Objective: To assess phenomenology and clinical- radiological correlation of post thalamic stroke movement disorders (MDs)
Background: Post stroke movement disorders (PSMD) are rare and have varied presentations including dystonia, chorea, tremors and athetosis. Mechanisms proposed to explain the origin of PSMDs include changes in neuronal membrane excitability, loss of perilesional GABAergic inhibition, enhanced glutamatergic transmission, and synaptic plasticity. Ghika et al in 1994 coined ‘the jerky dystonic unsteady hand’ for a complex delayed hyperkinetic syndrome in patients with thalamic infarcts in the posterior choroidal arterial territory . Gupta et al in a systemic review noted the ventrolateral thalamic nucleus was most commonly involved with mixed MD manifestations . We report similar findings aiming to establish the phenomenology and radiological correlation of post thalamic stroke MDs.
Method: Observational study of patients presenting with movement disorders with a documented history of thalamic stroke at our centre. Patients with strokes in other regions or having other primary or secondary causes of MD were excluded.
Results: 11 patients were included and all had hyperkinetic MDs contralateral to the side of the stroke. Tremor was seen in all. Predominant tremor type: Action in 7/11 patients, Rest in 4/11. In 10/11 the upper extremity was involved except for 1 case with toe involvement. Dystonia was seen in 7/11 patients and choreiform – pseudoathetotic movement was seen in 6/11. 9 of the 11 patients had a mixed pattern of MDs similar to ‘the jerky dystonic unsteady hand’. All the patients had proprioceptive loss on the side involved. 2 patients had acute post stroke MDs while 9 had a delayed onset ranging from 2 weeks to 6 years after the initial vascular insult. Of the 5 patients with available imaging, stroke type was hemorrhagic in 2 and ischemic in 3. In 3 of the 5 patients, VPL nucleus of the thalamus was affected. Treatment strategies included varying combination of Levodopa/carbidopa, Clonazepam and Primidone with resulting minor improvements.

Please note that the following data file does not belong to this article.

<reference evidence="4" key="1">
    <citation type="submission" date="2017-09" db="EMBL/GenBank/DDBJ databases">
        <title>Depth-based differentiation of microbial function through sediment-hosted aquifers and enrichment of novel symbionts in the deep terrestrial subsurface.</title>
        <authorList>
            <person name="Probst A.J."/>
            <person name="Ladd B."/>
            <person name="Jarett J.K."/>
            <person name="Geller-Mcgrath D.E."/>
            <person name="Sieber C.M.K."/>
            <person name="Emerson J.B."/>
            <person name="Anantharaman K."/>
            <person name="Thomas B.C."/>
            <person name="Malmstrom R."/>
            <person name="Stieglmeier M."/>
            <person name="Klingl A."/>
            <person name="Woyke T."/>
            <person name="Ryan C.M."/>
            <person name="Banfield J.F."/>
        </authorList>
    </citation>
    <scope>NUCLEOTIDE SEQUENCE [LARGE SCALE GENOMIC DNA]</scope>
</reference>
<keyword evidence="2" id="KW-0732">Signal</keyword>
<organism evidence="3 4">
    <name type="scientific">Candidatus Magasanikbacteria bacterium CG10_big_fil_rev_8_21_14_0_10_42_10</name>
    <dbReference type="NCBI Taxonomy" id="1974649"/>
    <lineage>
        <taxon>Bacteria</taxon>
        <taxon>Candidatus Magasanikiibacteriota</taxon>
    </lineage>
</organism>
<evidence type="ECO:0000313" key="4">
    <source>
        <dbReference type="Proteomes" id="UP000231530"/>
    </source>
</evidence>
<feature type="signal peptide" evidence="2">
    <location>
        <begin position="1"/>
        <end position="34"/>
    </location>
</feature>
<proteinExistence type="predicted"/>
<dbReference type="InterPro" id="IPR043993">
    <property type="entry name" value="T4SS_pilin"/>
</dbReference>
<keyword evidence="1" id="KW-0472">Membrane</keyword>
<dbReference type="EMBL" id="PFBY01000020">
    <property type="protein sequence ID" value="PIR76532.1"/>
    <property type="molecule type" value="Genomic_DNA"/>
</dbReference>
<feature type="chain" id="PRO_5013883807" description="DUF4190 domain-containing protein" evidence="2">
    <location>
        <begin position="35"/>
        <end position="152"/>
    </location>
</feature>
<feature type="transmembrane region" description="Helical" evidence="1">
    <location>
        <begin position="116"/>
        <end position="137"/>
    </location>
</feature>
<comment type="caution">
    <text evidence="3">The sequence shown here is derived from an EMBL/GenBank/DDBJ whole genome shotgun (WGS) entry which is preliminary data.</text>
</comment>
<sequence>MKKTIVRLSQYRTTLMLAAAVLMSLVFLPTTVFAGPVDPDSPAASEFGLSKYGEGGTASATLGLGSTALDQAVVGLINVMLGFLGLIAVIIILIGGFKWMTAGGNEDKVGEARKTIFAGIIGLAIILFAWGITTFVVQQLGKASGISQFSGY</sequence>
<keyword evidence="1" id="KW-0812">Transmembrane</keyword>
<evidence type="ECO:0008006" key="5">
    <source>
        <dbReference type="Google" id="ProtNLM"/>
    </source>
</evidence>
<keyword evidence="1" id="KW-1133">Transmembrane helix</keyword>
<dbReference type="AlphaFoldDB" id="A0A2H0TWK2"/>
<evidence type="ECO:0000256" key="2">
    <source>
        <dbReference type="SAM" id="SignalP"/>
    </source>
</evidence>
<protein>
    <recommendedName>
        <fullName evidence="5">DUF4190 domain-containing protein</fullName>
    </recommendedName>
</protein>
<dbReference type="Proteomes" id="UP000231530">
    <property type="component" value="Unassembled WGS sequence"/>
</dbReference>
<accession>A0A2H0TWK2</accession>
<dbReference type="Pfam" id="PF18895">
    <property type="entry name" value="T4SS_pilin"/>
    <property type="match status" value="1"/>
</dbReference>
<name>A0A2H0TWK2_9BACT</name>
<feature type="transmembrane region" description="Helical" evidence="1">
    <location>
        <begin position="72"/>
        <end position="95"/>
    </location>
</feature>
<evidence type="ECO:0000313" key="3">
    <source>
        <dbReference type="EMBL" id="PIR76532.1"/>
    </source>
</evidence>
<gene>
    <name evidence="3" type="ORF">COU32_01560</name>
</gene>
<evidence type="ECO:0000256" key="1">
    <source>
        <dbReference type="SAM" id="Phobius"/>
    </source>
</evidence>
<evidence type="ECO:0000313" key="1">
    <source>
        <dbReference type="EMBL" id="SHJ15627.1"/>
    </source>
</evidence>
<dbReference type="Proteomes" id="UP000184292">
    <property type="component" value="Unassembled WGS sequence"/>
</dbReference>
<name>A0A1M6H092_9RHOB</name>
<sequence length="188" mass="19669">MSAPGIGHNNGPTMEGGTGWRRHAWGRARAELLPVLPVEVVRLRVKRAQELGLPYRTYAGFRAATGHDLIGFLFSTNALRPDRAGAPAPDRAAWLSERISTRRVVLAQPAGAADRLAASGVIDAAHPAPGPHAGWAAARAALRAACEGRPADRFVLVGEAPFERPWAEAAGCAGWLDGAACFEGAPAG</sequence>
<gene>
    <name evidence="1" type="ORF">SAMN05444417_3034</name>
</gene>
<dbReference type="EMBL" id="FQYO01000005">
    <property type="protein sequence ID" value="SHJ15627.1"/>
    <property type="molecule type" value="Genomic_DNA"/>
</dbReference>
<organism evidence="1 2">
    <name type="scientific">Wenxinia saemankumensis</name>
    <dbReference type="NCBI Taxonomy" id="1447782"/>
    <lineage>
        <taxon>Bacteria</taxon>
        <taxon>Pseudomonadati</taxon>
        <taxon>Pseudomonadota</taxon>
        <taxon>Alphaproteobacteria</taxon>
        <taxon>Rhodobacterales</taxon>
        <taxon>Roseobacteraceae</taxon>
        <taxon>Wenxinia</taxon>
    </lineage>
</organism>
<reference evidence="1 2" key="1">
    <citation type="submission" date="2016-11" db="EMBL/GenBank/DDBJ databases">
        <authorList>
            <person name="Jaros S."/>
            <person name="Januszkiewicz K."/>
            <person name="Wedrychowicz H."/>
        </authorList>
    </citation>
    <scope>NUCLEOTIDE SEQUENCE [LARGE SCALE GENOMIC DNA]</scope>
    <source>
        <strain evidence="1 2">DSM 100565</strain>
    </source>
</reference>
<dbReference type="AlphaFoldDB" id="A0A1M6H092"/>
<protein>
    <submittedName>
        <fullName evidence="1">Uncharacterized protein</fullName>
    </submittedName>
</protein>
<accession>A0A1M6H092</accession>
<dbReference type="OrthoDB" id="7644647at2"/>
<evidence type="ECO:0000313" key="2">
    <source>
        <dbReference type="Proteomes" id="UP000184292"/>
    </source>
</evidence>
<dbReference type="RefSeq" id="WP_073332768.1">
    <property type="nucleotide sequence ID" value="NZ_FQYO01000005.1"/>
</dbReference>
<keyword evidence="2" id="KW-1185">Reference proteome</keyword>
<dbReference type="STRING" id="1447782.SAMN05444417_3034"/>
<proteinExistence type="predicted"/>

Conclusion: Post thalamic stroke MDs have a mixed phenomenology. On the basis of the clinical phenomenology at presentation, a fairly accurate anatomical and radiological correlation can be made.
References: 1. Ghika J, Bogousslavsky J, Henderson J, Maeder P, Regli F. The “jerky dystonic unsteady hand”: A delayed motor syndrome in posterior thalamic infarctions. J Neurol. 1994;241(9):537–42.
2. Gupta N, Pandey S. Post-Thalamic Stroke Movement Disorders: A Systematic Review. Eur Neurol. 2018;79(5–6):303–14.
To cite this abstract in AMA style:S. Garg, K. Shetty, C. H M, N. Sharma. Jerky dystonic hand revisited: post-stroke thalamic tremor [abstract]. Mov Disord. 2023; 38 (suppl 1). https://www.mdsabstracts.org/abstract/jerky-dystonic-hand-revisited-post-stroke-thalamic-tremor/. Accessed September 28, 2023.
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